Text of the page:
As was the case for victim assistance and environmental remediation, the year 2022 saw growing support for international cooperation and assistance. The states parties to the TPNW also adopted commitments to establish mechanisms to make it happen. These developments are important steps, but they must be followed by more tangible progress in order to advance implementation of victim assistance and environmental remediation under the Treaty.
Addressing the effects of nuclear-weapons use and testing is a shared responsibility. Article 7 of the TPNW requires all states parties to cooperate on implementation of the Treaty, and all states parties in a position to do so to ‘provide technical, material and financial assistance’ to affected states parties, which will help them fulfil their victim assistance and environmental remediation obligations. Support from other states parties enhances the ability of affected states to take meaningful ownership of their own situation, secure resources, and build capacity. It also advances the humanitarian goals of the Treaty by saving lives, alleviating suffering, promoting human dignity, and protecting the environment.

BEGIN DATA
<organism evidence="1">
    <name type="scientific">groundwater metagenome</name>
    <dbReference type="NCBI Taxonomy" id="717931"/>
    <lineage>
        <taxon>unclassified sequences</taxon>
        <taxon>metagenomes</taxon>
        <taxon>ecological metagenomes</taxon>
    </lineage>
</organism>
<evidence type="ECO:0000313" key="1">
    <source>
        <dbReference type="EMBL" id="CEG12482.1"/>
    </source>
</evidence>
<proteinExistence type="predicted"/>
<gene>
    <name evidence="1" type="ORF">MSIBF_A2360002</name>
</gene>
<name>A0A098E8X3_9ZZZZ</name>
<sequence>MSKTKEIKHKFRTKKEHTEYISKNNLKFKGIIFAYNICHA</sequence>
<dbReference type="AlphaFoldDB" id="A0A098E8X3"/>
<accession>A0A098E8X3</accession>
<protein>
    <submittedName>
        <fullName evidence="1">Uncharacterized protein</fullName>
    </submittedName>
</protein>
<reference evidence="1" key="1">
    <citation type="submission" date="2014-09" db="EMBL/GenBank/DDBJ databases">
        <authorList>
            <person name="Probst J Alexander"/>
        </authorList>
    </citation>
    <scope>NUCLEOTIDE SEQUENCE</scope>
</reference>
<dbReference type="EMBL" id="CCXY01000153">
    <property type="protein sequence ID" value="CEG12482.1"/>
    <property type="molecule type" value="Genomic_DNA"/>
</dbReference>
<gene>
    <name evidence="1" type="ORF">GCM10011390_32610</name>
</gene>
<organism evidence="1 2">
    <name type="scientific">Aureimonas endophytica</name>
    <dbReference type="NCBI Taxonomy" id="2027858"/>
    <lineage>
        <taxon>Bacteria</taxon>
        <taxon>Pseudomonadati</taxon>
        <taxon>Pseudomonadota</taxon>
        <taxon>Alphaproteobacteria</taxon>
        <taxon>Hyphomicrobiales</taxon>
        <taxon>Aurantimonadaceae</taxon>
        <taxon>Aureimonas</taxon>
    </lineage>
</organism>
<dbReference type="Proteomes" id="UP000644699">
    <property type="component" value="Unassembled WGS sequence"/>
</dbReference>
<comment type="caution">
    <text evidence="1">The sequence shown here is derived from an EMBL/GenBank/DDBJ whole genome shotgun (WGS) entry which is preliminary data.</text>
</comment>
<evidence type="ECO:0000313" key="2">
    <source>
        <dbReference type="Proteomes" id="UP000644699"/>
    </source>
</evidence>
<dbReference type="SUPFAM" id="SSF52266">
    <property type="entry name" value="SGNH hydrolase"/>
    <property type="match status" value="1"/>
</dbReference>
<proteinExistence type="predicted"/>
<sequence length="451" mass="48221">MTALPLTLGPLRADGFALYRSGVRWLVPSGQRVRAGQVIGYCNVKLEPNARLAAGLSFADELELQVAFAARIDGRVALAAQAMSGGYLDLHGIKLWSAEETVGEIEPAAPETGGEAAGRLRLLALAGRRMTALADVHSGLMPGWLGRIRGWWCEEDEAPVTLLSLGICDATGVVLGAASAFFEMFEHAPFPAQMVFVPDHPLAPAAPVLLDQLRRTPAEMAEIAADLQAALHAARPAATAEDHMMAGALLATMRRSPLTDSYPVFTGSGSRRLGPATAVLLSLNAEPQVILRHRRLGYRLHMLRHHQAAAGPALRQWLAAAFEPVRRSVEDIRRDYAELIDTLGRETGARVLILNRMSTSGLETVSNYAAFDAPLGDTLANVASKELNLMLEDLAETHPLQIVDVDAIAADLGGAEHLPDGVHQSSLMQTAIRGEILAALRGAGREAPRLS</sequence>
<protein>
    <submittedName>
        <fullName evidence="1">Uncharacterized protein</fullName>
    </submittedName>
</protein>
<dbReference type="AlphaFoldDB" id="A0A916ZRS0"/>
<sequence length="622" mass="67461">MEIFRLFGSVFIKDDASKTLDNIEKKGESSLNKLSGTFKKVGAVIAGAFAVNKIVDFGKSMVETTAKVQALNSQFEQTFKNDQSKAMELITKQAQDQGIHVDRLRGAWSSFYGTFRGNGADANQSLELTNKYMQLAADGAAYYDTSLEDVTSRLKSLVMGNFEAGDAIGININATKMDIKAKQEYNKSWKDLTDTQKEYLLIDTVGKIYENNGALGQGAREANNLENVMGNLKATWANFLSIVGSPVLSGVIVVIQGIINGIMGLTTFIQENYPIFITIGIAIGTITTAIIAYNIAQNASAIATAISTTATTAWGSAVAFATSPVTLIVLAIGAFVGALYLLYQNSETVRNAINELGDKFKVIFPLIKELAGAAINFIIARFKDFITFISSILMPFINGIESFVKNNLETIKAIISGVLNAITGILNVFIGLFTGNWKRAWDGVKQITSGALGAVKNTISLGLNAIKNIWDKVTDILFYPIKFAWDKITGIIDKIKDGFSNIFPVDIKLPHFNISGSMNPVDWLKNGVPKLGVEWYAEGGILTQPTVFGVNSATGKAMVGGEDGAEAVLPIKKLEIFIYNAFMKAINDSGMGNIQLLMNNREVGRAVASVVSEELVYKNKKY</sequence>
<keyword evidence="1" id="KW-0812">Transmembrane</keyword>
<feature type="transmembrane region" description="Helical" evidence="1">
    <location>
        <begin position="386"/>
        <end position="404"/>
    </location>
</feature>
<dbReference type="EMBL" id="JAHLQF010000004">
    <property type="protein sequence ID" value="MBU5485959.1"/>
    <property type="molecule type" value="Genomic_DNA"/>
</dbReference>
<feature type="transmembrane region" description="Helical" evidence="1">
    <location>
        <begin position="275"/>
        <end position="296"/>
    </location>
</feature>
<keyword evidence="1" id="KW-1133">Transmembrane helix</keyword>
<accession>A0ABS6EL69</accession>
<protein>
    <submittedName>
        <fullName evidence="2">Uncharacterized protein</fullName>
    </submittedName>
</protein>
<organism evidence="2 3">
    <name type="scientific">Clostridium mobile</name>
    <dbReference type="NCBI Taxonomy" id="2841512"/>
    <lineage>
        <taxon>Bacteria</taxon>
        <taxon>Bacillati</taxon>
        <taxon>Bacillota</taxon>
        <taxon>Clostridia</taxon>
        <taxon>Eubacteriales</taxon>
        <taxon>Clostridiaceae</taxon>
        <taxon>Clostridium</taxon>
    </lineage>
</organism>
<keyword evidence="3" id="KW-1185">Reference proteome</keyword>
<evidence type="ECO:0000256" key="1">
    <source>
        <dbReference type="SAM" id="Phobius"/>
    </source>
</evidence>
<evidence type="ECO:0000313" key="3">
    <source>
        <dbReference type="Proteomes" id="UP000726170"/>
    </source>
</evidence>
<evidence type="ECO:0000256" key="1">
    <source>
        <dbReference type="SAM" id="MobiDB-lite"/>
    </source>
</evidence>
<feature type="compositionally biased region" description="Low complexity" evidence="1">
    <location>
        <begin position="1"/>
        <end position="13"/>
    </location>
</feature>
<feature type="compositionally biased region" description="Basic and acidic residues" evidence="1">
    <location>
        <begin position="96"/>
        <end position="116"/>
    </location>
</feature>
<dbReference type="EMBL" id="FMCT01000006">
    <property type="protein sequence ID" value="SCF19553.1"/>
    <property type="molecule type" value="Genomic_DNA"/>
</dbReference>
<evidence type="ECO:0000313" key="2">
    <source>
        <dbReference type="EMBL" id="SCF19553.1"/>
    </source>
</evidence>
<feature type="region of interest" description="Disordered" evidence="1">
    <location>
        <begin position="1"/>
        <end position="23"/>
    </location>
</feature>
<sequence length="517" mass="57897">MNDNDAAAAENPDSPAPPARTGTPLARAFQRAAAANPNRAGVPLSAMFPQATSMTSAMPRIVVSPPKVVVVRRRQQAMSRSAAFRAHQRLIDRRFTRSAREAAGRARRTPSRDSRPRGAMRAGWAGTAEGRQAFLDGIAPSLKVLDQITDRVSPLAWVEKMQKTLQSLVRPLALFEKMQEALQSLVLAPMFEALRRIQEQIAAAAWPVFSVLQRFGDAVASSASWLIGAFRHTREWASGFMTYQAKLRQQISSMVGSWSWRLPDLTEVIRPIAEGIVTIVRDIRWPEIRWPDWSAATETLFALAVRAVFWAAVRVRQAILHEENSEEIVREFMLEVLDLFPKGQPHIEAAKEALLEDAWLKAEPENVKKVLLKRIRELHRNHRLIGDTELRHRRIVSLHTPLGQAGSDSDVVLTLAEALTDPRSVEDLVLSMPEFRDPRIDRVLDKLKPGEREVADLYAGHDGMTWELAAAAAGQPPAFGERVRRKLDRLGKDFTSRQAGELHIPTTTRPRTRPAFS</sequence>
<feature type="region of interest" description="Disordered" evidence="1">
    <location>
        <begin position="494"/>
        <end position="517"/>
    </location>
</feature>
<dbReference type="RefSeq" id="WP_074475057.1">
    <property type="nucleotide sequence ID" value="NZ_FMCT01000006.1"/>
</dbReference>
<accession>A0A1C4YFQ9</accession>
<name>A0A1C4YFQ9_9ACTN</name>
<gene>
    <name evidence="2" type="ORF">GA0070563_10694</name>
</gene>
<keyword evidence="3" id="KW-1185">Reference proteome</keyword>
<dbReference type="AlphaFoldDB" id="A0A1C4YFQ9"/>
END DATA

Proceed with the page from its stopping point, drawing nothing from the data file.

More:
According to available information, states parties to the TPNW did not provide any international assistance for victim assistance or environmental remediation under the Treaty in 2022. The Nuclear Weapons Ban Monitor encourages affected states parties to submit voluntary reports to the Second Meeting of States Parties to the TPNW (2MSP) in 2023 to provide information on their needs and donor states to report on international assistance they provide in return.
Assistance can come in a variety of forms. For example, donor states parties can provide: technical support in the form of medical, scientific, or environmental expertise or implementation experience from other frameworks; material support, such as health care or remediation equipment; or financial support to fund affected states’ victim assistance and environmental remediation programmes. Assistance can also come in the form of the release of official information and documents regarding nuclear testing and fallout monitoring. Given the range of types of assistance, all states parties should be in a position to provide support of some sort.